What strategy should the parties pursue ahead of the election? This series of posts will attempt to answer that question, party by party, starting with ACT.
ACT must gain support from hard-right voters who are dissatisfied with John Key’s wishy-washy centrism. They’ve made a good start of it by getting back Roger Douglas, the Dalai Lama of big business. He must be the centre-figure of their campaign. ACT needs to lay claim to the true right, without going so extreme that National has to disown them, by articulating a series of classic right-wing policies including: tax cuts, spending cuts, asset sales, and deregulation. Spending cuts, in particular, would put clear space between them and National.
This won’t win the centrist vote. It won’t bring ACT support from the swing voters or Labour. But it will bring in the financiers, libertarians, businessmen, and the young, wannabe tory-boys in their $500 suits that don’t fit them. That’s always been ACT’s base. They were lost to Brash but now they don’t see Key delivering much in the way of the policies they want. They are ripe for the picking by a de facto Douglas-led ACT.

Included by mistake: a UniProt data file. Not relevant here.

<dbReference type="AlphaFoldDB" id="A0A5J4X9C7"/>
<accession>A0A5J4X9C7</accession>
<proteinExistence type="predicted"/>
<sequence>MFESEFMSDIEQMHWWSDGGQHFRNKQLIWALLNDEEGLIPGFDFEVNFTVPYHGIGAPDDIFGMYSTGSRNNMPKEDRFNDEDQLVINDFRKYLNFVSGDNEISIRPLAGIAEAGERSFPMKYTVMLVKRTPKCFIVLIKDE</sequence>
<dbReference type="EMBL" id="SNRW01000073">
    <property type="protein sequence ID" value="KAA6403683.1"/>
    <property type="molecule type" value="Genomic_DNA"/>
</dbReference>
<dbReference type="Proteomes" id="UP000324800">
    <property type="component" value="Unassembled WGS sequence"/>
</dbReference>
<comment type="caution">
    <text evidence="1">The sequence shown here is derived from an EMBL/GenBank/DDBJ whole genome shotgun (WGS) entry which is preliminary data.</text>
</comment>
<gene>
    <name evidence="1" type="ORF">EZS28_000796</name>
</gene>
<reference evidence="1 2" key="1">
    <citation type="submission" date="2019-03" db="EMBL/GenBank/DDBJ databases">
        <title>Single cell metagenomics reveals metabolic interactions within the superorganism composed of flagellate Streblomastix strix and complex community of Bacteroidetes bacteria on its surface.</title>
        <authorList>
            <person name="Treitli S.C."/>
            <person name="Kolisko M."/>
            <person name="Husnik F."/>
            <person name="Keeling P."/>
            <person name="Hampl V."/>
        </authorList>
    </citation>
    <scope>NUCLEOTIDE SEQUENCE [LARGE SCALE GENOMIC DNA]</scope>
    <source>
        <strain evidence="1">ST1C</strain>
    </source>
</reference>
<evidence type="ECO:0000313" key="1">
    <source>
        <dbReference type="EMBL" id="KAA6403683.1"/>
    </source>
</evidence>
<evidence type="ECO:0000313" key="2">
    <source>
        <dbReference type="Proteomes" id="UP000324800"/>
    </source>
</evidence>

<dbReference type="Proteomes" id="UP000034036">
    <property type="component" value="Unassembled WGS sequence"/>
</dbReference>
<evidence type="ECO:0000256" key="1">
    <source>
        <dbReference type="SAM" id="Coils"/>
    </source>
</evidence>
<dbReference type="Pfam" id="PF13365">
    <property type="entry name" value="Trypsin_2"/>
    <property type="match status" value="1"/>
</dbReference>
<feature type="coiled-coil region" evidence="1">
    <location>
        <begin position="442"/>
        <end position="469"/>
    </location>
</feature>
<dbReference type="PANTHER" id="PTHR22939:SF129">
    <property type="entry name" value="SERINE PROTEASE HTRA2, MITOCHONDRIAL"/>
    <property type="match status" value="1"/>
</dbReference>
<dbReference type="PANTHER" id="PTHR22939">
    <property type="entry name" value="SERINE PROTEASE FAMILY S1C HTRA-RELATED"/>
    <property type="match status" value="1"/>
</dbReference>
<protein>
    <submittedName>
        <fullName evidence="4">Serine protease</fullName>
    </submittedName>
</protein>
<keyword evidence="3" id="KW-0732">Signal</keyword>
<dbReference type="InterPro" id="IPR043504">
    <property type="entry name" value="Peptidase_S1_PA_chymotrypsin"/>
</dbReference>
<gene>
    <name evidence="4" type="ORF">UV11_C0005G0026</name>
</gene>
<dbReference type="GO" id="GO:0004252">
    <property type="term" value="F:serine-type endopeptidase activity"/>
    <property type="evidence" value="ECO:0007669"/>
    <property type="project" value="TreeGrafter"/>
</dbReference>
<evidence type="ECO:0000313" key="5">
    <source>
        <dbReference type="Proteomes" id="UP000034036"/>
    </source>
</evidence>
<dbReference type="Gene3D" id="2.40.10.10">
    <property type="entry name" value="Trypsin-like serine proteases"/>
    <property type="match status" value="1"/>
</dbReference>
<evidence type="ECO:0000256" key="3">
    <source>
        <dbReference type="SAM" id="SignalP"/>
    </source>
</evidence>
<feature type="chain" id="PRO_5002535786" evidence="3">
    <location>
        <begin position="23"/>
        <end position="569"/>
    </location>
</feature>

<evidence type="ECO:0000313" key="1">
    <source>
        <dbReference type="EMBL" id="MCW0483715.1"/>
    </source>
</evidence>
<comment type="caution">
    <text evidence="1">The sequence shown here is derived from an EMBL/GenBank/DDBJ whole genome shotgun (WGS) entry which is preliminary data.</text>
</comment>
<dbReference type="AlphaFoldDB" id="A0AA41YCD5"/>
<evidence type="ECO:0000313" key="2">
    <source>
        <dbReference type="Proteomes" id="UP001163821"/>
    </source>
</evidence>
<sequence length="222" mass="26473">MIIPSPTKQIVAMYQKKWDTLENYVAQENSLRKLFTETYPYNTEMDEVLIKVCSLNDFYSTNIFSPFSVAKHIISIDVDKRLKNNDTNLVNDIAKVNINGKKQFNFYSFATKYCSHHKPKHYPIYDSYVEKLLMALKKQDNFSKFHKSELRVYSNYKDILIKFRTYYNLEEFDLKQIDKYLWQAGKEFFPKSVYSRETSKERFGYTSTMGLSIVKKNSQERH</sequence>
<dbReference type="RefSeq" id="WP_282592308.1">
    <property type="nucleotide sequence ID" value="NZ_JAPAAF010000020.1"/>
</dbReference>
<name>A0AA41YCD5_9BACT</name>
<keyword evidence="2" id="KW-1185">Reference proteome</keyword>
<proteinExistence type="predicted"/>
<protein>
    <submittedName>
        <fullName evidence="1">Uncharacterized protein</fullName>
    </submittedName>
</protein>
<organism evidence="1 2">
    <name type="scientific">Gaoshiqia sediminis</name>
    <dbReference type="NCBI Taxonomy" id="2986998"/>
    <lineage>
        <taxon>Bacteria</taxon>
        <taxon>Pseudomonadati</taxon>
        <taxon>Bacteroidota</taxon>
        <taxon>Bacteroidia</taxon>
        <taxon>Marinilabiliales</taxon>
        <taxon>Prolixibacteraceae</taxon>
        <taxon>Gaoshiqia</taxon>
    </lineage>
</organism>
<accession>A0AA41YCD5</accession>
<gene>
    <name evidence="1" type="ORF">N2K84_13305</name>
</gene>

If ACT can pick up 5% of the vote from the hard-right, they will be in prime position to demand Cabinet posts in a National-led government, perhaps even Finance for Douglas. Then, ACT will once again be able to say, to quote an ACT supporter in the documentary Campaign after they won Wellington Central in 1996: ‘this must be how the Nazis felt at Nuremberg’.